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News Russian memoir sparks book club discussion

Russian memoir sparks book club discussion

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Over spring break, Hattiesburg’s War and Society Roundtable book club met March 11 to discuss “Spy Handler: Memoir of a KGB Officer” by Victor Cherkashin. KGB was the main security agency for the Soviet Union from 1954-1991.

Each month the group discusses a new book, with this year’s theme being “spies and lies.” The discussion was lead by Brian LaPierre, a Russian historian and associate professor of history at The University of Southern Mississippi.

LaPierre talked about the significance of a KGB memoir such as “Spy Handler” which gives an alternative view that might challenge our understanding of what Soviet Russia was like. Using that information, we can gain some enlightenment about the current conflict in Ukraine.

“Stalin still has a (remarkably) good reputation among a large slice of Soviet society,” LaPierre said. “Stalin is also credited with restoring Russia’s great power status, and Russian people have always seen their country as one of the great states in the global order.”

“Nostalgic attitudes towards the Stalin era are still very prevalent and Putin in a sense plays off of that nostalgia as well,” he said.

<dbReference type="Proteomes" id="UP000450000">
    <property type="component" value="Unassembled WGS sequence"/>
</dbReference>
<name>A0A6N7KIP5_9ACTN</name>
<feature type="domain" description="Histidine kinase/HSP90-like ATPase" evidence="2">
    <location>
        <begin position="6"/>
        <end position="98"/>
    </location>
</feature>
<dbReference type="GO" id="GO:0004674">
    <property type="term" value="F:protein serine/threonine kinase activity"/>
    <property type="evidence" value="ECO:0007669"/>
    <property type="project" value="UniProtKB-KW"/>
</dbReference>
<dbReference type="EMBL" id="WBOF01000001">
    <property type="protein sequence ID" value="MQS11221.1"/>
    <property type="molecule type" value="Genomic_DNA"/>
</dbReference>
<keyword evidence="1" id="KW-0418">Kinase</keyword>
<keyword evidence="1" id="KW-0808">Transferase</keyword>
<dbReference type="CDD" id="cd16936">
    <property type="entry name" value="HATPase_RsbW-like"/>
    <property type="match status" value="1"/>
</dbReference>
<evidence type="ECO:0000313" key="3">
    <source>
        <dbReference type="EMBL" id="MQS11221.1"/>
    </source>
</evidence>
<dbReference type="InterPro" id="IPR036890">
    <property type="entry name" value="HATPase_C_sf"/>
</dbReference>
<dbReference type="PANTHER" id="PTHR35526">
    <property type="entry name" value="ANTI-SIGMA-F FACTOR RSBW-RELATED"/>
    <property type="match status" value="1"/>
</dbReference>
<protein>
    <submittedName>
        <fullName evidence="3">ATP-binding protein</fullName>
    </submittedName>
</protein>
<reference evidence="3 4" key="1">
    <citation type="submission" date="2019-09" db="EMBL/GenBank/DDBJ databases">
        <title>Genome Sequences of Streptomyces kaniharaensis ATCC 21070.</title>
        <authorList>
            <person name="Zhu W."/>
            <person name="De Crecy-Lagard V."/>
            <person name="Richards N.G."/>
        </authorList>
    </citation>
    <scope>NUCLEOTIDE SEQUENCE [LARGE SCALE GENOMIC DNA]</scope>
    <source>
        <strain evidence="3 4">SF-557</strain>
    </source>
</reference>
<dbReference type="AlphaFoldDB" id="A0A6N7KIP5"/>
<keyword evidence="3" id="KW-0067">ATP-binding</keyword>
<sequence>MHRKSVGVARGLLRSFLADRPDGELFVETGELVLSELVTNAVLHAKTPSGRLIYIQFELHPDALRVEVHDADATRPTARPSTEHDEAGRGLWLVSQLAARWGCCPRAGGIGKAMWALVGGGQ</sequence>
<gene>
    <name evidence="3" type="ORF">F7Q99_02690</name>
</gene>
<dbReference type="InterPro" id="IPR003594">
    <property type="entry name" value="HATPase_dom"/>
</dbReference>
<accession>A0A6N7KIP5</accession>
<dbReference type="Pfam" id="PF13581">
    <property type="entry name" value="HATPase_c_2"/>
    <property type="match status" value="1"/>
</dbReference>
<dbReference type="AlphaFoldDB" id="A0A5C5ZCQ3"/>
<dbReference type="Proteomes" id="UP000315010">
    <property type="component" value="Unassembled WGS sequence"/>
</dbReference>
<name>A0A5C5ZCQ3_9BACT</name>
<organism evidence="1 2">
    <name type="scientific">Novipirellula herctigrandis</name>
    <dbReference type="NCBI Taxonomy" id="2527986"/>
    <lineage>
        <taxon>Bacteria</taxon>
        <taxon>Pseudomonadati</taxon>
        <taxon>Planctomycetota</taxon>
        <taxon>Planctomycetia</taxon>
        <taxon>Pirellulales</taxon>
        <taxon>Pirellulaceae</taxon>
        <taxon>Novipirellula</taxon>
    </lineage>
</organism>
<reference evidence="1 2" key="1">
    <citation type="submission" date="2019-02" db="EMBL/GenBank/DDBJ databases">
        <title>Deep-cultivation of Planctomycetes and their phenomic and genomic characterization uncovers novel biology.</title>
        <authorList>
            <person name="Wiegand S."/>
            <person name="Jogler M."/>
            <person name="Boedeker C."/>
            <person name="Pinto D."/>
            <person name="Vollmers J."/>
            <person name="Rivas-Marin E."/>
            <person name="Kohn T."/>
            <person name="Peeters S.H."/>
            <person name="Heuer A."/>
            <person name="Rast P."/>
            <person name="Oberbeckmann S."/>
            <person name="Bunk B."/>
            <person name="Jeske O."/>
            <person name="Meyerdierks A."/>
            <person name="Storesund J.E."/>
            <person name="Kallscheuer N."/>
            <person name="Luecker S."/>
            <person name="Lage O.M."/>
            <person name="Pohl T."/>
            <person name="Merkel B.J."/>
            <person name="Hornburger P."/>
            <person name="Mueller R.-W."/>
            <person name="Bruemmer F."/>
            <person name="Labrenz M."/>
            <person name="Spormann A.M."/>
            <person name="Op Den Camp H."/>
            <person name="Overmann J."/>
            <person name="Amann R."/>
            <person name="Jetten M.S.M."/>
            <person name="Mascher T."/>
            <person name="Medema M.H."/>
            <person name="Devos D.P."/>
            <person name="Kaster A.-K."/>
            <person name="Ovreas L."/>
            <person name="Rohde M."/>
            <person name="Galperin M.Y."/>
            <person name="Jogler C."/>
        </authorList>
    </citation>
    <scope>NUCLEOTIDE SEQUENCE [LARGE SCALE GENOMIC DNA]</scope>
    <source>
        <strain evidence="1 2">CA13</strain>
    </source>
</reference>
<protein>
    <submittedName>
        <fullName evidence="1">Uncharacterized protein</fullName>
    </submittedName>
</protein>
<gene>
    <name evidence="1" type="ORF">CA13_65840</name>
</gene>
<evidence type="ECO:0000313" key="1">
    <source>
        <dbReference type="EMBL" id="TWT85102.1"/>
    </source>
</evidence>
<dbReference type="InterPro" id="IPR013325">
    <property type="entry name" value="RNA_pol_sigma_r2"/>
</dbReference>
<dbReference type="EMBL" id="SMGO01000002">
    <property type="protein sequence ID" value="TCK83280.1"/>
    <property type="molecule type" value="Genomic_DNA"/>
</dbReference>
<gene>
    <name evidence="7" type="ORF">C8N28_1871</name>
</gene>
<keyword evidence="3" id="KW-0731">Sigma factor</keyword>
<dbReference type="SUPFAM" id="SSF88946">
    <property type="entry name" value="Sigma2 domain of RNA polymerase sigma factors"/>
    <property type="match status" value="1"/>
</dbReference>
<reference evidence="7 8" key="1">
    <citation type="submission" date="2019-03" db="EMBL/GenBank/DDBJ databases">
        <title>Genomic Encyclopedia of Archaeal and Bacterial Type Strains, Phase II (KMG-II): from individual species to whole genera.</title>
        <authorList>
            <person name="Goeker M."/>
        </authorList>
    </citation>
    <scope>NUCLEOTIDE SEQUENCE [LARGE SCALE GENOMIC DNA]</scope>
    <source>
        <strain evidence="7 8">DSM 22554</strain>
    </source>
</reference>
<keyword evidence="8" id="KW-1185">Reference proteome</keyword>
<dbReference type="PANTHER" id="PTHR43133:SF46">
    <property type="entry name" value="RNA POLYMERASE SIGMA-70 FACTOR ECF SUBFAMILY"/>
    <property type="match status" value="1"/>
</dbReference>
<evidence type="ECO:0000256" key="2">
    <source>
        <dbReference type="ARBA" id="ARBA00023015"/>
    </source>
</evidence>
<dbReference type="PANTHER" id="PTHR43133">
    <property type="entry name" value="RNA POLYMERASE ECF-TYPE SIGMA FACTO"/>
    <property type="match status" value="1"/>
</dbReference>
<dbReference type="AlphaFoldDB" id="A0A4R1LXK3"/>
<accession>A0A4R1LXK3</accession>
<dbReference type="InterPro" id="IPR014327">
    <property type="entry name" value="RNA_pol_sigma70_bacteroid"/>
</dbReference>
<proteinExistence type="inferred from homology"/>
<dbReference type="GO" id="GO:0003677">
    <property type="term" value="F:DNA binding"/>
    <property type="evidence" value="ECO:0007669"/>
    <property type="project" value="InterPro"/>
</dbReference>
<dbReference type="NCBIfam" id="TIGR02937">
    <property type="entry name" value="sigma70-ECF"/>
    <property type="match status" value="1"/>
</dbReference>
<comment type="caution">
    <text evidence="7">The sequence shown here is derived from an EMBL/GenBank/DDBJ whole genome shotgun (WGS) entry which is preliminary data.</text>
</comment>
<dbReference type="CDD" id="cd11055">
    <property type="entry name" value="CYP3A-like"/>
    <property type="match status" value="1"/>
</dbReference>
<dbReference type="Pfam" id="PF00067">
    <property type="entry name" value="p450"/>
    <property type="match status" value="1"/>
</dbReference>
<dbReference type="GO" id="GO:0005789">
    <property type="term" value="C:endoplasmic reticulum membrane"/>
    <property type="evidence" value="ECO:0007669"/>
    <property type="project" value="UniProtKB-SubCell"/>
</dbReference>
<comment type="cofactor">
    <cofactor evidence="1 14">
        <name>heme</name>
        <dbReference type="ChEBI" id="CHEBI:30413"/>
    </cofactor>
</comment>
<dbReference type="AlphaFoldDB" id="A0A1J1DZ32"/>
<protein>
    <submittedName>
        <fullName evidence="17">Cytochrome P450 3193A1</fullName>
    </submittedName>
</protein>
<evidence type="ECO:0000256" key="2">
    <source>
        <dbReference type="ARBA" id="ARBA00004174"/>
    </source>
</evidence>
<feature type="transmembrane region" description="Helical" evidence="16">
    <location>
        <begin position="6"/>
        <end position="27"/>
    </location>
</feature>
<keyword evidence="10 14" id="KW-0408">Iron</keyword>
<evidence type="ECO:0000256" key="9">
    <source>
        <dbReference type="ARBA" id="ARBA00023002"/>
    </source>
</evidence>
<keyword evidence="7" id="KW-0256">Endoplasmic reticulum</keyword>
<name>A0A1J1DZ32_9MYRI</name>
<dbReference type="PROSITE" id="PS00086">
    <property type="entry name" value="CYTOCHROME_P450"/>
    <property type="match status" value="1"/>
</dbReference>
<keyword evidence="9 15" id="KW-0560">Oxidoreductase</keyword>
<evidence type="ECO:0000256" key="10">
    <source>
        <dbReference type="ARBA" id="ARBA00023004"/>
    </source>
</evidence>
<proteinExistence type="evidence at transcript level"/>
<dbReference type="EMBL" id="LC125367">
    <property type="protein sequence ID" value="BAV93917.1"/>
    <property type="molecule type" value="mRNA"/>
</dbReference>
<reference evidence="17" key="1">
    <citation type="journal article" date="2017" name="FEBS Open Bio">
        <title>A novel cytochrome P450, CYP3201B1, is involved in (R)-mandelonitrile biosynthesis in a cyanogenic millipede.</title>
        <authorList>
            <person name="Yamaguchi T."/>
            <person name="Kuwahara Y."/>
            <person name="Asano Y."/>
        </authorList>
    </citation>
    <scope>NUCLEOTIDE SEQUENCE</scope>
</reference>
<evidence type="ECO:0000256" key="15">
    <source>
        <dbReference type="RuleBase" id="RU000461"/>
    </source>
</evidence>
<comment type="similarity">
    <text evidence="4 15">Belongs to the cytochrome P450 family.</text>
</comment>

LaPierre commented that many citizens of Crimea in Ukraine, a former Soviet territory, carry two passports in their pockets and pledge to advocate an alliance with Russia. This is a fact that the West seems to overlook when considering Russia’s current occupation of Crimea.

According to Sean Farrell, assistant director of the Hattiesburg Public Library, the group has been meeting for nearly a decade as a collaborative effort with the Department of History at Southern Miss to reach out to the public.
“We have worked with the history department over the years on lots and lots of events and maybe 10 years ago the Center for War and Society was trying to make its resources known to people outside the academic community, outside Southern Miss, so they partnered with us, and we decided that a book club was the best way to do it,” Farrell said.

Farrell said there are at least six other book clubs that meet at the Hattiesburg Public Library including a rock and roll book club, four adult fiction book clubs and a teen book club.

Allison Abra, a USM history professor and two-year member of the War and Society Roundtable, explained that the group had recently received a small grant from the Mississippi Humanities Council to help fund the purchase of the monthly books for checkout at the library.

Next month the group will discuss “Inside the Cuban Revolution: Fidel Castro and the Urban Underground” by Julia Sweig. The discussion will be led by USM professor Matthew Casey.
For more information visit www.usm.edu/war-society or join the group’s Facebook page The Dale Center for the Study of War and Society – Southern Miss.

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